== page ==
Going through these posts so far I'm a little shocked and taken back by the common themes... look guys, no one is going to hand you promotions and raises, you need to go out and get them. The first step in doing this is to reflect on your career and skill set, then honestly answer these questions, at least to yourself. IF the answer truly is "for a paycheck" then fine, but don't also expect large raises and promotions; these generally go to people who are aggressive with their career and in it more for just a paycheck.

It's easy as engineers to sometimes feel entitled; how many of us have saved companies from a major disaster? saved millions of dollars? saved people their jobs? You might be asking "where is my cut?" The short answer is tough luck, you did your job and you don't get one; that's not to say you don't deserve one. Feel good about what you did, and use it to propel your career, but don't get caught up in what you did not get in return. With pay and promotions sometimes you need to fight for it and sometimes give up and switch jobs, cities, states or countries to move up, acquire new skills and receive higher pay checks. The major advances in my career and pay all came from job transitions between companies, with some minor victories in there while on the job.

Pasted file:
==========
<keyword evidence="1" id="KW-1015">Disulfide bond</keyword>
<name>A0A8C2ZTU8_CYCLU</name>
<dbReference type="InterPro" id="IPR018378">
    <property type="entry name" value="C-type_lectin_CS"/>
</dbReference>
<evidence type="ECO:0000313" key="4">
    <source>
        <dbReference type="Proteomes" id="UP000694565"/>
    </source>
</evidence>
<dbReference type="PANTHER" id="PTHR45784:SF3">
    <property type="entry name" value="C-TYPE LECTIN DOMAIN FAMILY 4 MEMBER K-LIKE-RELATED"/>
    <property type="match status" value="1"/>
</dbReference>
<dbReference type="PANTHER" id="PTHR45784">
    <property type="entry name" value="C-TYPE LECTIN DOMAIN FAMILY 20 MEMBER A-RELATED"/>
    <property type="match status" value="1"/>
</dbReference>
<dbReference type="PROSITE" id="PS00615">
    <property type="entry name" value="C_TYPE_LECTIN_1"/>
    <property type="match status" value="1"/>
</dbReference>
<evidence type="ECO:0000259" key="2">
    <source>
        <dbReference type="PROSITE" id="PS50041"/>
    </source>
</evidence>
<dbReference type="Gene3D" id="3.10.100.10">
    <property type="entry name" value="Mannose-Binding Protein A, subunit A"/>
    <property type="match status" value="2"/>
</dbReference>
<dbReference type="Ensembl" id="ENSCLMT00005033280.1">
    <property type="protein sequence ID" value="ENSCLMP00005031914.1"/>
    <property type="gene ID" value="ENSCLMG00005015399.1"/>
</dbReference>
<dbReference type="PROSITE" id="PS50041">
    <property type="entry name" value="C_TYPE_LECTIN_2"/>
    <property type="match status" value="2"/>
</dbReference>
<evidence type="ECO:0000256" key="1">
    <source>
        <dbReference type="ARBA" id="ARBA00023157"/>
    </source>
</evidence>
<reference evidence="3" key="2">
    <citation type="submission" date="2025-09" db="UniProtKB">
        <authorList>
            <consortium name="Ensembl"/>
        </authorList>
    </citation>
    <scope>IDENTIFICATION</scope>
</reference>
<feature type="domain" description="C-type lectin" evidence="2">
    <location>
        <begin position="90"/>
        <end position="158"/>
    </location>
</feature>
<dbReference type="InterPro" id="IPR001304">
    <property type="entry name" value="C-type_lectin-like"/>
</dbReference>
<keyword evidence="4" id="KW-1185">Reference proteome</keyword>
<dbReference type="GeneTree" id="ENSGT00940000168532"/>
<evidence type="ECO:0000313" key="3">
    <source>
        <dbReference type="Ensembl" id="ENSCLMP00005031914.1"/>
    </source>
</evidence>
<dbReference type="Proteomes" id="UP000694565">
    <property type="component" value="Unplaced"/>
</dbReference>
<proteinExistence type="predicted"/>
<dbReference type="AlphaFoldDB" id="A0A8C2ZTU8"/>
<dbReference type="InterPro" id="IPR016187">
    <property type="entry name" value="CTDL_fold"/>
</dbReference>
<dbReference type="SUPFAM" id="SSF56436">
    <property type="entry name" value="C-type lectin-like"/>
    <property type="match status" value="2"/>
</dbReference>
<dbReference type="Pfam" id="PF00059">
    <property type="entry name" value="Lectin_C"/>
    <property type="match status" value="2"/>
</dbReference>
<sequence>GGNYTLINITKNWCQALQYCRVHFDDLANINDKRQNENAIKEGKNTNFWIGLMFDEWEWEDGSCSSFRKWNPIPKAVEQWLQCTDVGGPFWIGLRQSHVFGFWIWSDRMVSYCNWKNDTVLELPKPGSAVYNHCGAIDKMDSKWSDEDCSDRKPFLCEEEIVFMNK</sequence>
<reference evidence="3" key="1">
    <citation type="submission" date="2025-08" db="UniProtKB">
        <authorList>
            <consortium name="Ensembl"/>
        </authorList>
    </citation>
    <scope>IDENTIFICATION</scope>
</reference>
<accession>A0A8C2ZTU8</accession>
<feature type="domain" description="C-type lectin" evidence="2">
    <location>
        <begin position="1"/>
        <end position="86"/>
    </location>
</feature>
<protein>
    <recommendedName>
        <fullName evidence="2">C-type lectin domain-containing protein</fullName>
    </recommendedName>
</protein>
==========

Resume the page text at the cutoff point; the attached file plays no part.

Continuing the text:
In some imaginary utopian world a manager would pro-actively promote you and shower you with praise, fame and fortune. Your CEO would be driving the honda and you the bently. When you came to work a carpet would be laid out and fresh warm hot pockets would be already made for you. People would line the cubicle walls and cheer for you as you walked by, that balding manager would shake your hand and thank you for recovering his email. Sysadmin day would be more than just a joke on slashdot... That's not the world we live in. Companies more often than not suck, some less than others. Your *real job* is to find the least sucky job, get the most money you can for yourself and advance your skill set quickly because there aint no one out there who's going to hand it to you -- no matter how much to deserve it.